its all depends on the respective org to track the incident/problems whether to track it separately or to refer the incident to a problem & close the incident.

from four different people. I made an error in my response too, luckily corrected

The forums are awash with misinformation. Anyone can have a say and anyone does. What is someone to make of this who does not already know the answer?


lots of information sources are flawed

Is the public media any more valuable? The quality of the published stories is quite variable. Its the gap between the image of credibility and the quality of the information that is the danger. It lulls you into a false sense of security..

By example, is advice from your medical practitioner reliable. They can/do & have given advice which is wrong (probably ignorant and not negligent), but the qualifications on the wall and the position in society make most people give complete trust. These are things that can impact our lives... Just remember, 30 years ago shock therapy was a valid form of psychological therapy..

Information, let the consumer be aware..

Brad Vaughan

the richest source of piffle

I disagree: the forums are by far the richest source of piffle. Even the worst bits of the ITIL books are far more valuable than the twaddle I quoted above. I grant you some vendor white papers are a worry but I think very few would be as bad. All analyst papers get their basic facts right. Bloggers don't last long and don't page-rank if it is bilge (or at least I like to think so). Even ITIL Foundation certification would prevent the worst of this misinformation.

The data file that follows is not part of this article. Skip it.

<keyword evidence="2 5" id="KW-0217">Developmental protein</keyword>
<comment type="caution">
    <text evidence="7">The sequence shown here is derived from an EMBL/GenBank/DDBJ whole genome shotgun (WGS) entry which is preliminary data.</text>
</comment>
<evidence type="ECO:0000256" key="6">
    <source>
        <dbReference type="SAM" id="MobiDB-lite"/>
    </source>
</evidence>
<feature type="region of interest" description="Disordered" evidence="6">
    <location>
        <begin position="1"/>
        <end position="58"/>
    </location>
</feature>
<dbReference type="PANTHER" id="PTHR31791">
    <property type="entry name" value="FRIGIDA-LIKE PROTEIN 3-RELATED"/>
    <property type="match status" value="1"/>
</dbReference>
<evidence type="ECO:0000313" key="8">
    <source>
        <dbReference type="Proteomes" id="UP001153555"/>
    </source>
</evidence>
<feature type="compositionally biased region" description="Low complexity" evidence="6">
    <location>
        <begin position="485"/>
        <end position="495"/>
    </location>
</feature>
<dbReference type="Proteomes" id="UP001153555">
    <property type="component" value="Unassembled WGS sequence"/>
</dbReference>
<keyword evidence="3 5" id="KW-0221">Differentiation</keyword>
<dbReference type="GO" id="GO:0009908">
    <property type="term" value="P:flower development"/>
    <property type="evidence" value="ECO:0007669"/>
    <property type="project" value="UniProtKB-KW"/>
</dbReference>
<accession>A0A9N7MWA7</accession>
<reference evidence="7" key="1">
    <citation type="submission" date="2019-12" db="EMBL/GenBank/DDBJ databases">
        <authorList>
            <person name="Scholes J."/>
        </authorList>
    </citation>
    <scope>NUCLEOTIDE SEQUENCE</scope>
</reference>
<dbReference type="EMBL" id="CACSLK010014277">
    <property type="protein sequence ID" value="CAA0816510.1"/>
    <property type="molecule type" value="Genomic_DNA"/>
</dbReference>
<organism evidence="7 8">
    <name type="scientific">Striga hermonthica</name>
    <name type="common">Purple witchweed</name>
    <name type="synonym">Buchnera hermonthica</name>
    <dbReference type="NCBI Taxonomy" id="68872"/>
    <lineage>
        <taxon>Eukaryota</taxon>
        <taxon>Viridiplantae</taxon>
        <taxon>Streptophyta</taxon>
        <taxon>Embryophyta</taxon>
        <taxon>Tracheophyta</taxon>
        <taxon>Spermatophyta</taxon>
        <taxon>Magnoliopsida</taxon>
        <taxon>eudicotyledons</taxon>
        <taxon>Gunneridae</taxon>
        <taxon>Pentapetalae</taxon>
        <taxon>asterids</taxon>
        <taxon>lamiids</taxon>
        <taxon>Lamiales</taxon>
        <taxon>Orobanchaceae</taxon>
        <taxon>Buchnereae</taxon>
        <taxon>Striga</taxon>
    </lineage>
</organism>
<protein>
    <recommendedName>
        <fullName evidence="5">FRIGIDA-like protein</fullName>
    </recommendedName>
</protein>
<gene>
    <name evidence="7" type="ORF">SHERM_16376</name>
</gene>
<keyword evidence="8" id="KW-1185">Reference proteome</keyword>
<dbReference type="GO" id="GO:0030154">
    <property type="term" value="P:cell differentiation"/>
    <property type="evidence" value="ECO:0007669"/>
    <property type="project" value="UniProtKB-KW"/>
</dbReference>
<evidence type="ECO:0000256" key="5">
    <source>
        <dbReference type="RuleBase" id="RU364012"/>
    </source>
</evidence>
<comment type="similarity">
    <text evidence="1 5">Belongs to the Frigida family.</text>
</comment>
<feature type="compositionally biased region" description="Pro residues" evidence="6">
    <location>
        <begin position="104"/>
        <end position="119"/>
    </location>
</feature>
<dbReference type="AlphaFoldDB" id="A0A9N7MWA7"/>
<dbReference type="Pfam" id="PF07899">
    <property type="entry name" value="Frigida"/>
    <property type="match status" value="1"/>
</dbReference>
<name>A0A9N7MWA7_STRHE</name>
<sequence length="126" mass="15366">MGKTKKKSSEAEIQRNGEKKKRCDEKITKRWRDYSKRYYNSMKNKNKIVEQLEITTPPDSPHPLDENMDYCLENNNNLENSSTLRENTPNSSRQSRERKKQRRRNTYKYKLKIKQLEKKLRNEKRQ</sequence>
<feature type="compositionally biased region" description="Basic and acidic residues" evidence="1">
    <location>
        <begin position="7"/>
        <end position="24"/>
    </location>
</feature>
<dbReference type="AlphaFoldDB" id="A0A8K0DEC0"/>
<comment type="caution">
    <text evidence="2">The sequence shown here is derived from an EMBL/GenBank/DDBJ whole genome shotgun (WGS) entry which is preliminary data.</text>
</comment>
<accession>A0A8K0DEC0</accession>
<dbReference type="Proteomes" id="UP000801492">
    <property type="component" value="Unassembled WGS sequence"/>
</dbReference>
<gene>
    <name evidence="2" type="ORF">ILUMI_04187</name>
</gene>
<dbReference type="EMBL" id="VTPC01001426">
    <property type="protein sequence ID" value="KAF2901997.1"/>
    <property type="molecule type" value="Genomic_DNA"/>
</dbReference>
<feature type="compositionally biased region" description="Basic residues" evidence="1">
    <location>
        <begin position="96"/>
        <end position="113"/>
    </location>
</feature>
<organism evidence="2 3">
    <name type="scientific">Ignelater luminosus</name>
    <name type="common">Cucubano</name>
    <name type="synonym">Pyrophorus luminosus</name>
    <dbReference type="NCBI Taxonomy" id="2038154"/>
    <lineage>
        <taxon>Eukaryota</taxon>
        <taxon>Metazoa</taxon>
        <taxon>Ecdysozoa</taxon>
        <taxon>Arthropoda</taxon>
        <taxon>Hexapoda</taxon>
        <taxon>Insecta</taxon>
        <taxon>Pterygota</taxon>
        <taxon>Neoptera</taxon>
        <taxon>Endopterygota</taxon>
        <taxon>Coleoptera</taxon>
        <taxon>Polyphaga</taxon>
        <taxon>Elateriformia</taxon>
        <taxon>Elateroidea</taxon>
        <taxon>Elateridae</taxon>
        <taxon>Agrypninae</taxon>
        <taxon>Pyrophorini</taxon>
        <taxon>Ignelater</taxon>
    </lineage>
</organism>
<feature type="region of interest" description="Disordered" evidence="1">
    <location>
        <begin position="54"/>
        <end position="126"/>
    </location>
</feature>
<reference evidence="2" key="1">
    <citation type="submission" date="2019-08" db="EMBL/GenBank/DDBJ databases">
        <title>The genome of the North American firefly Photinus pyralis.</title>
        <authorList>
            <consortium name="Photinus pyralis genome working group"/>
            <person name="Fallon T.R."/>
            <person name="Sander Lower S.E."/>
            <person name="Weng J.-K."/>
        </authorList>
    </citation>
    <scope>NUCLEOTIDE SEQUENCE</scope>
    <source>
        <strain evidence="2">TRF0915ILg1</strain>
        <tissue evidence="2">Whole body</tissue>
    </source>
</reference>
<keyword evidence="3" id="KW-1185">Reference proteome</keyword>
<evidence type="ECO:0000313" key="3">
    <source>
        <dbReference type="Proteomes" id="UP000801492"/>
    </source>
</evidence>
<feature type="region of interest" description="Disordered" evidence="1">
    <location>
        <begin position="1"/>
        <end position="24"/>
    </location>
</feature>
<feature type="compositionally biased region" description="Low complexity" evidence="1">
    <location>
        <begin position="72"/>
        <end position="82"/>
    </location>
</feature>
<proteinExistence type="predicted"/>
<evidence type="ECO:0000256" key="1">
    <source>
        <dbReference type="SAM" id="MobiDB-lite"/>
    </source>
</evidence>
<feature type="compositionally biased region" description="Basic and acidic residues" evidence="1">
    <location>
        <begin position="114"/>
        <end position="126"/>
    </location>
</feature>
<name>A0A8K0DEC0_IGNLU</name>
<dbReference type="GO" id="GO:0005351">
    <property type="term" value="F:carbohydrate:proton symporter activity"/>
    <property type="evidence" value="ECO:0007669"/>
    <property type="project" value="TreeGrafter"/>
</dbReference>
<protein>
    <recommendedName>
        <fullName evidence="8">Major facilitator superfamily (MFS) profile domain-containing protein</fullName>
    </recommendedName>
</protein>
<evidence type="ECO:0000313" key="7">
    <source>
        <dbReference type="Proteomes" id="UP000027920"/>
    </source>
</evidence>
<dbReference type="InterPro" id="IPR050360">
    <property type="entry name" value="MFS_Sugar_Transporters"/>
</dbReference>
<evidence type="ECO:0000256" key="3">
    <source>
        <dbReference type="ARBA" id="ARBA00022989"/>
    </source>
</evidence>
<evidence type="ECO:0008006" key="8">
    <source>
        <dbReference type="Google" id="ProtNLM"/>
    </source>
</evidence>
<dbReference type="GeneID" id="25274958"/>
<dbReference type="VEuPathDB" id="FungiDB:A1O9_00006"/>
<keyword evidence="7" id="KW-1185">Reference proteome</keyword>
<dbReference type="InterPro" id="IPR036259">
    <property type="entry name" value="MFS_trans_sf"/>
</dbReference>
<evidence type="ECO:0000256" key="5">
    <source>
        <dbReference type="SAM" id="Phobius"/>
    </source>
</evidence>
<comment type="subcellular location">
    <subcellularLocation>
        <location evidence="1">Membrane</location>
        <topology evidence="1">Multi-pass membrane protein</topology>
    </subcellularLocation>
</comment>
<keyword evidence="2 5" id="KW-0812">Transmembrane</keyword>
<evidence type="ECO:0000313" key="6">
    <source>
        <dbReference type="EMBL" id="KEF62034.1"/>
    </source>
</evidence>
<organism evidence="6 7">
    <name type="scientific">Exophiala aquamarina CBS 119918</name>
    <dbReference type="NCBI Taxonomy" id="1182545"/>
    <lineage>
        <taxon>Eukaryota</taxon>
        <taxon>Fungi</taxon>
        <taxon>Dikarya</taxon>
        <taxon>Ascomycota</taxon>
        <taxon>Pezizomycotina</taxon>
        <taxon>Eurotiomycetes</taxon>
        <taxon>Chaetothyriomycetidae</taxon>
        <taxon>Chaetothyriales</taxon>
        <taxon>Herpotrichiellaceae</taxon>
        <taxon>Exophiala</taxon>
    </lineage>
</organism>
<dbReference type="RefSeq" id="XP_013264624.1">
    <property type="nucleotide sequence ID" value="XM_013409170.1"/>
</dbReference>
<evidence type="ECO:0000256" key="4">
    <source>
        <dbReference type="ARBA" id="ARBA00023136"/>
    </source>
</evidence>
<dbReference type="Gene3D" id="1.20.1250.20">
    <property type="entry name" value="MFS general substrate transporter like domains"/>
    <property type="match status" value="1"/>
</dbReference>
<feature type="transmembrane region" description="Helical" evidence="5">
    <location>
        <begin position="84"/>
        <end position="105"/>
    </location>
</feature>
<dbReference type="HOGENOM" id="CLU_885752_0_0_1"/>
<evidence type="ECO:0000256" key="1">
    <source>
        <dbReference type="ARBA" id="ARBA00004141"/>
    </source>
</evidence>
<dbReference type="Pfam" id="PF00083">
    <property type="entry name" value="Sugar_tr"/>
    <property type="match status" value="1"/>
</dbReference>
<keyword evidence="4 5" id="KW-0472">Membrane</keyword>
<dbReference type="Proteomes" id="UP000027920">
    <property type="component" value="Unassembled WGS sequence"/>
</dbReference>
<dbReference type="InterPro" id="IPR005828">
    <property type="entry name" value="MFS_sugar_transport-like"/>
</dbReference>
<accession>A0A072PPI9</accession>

Wouldn't be a discussion

if we didn't disagree..

But lets agree forums contain by far the largest amount of inaccurate information..

My point was more the impact of information. Forums are forums, if you go to a forum which does not specialize in the topic and take the word of another "peer", then you get what you pay for.. To be honest, the person receiving the information and giving it are probably not in too much risk of doing any damage, because hopefully they won't get too far in their organization researching info that way..

But a CIO taking a vendor whitepaper or a IDC report or anything that has some sort of credibility, that is another level of damage. Would Chokey agree with me ? Even a lesser inaccuracy can have a larger impact..

I disagree a little on what make successful blog, but you da sensei on this one. I tend to believe like all media, the content needs to be interesting, not necessarily 100% accurate. The topics, the way its written, equally contribute to "interesting" as much as the actual accuracy of content. I agree that if it was complete piffle (your word) then probably the readers who not hang around in the long term, but success is measured in months on the internet, not years.

Brad Vaughan

end of discussion

*Sigh* can't argue with any of that